How do we decide whether sole custody or joint custody is best for our family?

When looking at the different types of child custody, you have to select the type that suits your family, explains Texan Certified Family Law Specialist, Michelle May O'Neil. But how do you pick between sole and joint custody? Read on to see O'Neil's answ

By Divorce Magazine
June 28, 2006
TX FAQs/Child Custody

"We have three children, ages five through 12.  How do we decide whether sole custody or joint custody is best for our family?"

Texas law presumes that all parents will be granted the title of joint managing conservators.  The presumption may not apply when issues such as drug abuse, alcohol abuse, or domestic violence affect the children.  Then, one parent will be named the sole managing conservator and the other parent will be named the possessory conservator.  The title given does not necessarily affect the other issues pertaining to the children.  Regardless of the title, both parents will be awarded certain rights and duties to the children, and both parents will be awarded periods of possession with the children.  Typically, with children over three years of age, the Courts will impose the Standard Possession Order under Texas law.  One parent will also be ordered to pay child support in most situations.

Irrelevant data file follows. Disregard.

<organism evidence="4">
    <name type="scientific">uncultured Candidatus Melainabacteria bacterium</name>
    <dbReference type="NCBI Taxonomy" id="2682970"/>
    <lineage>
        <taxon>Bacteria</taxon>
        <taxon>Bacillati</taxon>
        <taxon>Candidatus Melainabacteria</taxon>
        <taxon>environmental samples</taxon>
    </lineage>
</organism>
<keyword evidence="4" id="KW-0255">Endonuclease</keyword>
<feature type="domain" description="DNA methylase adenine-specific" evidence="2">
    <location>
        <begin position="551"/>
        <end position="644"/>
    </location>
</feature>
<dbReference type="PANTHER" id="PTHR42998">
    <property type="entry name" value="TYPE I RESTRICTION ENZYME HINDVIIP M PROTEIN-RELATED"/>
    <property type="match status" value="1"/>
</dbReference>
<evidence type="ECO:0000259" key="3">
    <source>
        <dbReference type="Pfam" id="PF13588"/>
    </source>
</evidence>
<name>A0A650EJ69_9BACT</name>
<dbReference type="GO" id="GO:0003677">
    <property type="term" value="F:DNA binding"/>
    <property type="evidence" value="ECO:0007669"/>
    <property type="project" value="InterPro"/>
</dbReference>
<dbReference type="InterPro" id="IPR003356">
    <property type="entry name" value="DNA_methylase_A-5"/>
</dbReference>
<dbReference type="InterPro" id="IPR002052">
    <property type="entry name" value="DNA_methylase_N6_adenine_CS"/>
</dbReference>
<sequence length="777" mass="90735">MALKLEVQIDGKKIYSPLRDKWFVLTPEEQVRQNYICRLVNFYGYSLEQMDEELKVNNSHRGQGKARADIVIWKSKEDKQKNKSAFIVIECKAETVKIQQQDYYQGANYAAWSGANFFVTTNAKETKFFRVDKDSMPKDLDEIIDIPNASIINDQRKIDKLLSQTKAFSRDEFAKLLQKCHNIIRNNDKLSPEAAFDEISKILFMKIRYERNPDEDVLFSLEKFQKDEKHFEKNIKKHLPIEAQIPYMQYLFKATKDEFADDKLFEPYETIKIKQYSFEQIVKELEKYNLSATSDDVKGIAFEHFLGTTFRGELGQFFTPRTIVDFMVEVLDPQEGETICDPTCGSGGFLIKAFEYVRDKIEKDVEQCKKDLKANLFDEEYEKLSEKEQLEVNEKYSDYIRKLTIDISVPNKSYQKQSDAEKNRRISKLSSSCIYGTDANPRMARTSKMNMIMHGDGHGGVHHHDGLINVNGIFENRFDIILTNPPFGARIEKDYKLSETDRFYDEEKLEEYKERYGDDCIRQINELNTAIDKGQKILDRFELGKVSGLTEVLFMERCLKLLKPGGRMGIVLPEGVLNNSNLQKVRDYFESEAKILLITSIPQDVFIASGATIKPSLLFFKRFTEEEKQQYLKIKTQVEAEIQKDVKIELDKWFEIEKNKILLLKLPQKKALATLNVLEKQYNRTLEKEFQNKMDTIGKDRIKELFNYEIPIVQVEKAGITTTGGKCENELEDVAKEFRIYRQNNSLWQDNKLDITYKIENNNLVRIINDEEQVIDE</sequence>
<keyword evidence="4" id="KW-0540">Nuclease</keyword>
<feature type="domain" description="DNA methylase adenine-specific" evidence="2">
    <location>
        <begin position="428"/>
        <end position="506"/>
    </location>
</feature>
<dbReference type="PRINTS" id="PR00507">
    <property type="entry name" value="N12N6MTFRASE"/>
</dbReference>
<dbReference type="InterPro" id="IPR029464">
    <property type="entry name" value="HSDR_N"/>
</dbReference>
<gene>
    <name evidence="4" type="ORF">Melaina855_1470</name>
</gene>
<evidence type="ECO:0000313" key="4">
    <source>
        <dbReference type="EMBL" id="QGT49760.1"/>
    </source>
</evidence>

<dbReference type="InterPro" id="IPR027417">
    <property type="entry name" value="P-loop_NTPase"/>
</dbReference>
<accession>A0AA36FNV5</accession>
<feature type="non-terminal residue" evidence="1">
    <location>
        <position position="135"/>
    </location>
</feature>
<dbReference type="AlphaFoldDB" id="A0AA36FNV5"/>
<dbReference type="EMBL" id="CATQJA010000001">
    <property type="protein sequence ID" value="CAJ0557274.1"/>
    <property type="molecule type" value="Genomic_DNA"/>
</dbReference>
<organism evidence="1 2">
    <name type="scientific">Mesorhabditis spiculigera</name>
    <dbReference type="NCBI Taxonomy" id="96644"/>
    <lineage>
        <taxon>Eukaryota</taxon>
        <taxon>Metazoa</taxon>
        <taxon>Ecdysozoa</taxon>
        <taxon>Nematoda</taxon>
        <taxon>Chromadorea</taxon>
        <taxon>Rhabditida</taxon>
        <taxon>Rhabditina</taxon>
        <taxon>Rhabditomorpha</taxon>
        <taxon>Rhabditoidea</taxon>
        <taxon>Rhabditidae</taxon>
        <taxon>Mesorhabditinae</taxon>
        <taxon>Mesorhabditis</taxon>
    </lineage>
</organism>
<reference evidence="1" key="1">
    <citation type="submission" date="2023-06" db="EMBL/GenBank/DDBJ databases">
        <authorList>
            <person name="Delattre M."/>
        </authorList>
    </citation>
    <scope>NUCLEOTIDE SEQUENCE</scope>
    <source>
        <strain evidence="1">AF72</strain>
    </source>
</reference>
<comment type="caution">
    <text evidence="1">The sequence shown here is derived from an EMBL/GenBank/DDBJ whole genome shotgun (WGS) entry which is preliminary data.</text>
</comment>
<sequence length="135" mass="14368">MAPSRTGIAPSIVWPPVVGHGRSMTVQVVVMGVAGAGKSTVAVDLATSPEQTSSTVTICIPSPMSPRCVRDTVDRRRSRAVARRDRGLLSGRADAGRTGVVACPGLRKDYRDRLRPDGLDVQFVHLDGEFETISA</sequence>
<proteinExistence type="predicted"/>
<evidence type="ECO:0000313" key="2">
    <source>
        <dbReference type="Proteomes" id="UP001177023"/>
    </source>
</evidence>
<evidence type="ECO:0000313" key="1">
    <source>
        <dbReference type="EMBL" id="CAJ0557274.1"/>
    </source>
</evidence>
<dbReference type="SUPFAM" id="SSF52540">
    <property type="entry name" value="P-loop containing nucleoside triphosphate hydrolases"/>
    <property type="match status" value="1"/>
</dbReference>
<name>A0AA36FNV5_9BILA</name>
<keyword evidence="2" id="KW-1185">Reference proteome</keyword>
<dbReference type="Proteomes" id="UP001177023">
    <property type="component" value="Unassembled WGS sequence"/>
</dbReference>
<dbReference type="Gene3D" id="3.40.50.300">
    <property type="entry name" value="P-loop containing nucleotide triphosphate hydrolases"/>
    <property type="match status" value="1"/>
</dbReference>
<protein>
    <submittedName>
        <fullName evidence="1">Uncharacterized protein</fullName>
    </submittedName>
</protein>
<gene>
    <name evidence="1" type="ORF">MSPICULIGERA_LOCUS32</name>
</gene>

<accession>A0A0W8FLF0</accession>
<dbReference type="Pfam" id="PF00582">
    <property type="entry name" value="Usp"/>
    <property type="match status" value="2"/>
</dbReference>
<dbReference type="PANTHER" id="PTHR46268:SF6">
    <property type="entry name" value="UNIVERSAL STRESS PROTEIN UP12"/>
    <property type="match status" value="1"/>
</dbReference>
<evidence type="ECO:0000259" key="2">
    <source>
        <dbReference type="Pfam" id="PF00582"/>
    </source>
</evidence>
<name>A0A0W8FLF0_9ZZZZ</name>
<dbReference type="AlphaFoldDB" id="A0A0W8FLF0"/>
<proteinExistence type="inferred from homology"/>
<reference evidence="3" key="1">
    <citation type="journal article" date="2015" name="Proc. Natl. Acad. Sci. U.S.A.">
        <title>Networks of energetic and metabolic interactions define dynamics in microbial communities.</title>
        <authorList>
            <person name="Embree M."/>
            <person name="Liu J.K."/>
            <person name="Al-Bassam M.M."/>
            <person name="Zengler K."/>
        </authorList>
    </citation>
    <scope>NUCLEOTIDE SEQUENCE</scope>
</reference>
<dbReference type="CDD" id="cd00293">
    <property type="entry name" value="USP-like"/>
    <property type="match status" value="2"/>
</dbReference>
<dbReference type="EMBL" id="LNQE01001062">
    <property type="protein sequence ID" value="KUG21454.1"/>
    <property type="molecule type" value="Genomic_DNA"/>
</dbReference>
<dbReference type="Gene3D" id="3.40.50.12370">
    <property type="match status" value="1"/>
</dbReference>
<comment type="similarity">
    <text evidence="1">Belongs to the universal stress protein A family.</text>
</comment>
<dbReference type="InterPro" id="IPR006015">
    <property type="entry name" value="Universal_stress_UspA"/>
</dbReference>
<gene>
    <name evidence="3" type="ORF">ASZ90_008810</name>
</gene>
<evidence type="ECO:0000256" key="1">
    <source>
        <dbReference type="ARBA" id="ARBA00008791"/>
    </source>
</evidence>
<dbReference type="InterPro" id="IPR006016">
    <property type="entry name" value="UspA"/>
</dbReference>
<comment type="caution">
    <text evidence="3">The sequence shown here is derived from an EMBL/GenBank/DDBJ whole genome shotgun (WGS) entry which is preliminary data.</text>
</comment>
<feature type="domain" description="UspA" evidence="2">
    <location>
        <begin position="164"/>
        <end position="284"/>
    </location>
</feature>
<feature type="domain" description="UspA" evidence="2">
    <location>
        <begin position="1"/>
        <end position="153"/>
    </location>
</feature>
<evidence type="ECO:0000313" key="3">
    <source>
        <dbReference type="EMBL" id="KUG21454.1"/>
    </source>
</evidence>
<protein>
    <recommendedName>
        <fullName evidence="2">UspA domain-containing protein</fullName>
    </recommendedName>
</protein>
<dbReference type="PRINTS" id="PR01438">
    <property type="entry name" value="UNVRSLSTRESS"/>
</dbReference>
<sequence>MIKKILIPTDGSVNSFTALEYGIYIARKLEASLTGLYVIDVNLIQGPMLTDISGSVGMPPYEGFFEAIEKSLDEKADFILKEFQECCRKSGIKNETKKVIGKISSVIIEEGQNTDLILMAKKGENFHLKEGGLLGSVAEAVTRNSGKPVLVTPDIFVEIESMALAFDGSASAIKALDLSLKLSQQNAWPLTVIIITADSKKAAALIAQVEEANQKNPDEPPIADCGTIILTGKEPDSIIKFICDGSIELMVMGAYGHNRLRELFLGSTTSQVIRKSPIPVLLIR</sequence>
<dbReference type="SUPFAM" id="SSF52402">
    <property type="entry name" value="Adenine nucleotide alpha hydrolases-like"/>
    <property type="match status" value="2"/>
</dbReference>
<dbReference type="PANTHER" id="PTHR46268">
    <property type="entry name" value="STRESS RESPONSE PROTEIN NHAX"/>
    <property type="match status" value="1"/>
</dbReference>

Michelle May O'Neil, president of O'Neil Attorneys and a Certified Family Law Specialist by the Texas Board of Legal Specialization, is nationally recognized as a leader in family law. She focuses on child-custody disputes, complex marital-property litigation, and family-law appeals. May also acts as a mediator for other attorneys in resolving family-law disputes.

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By Divorce Magazine| June 28, 2006
Categories:  FAQs

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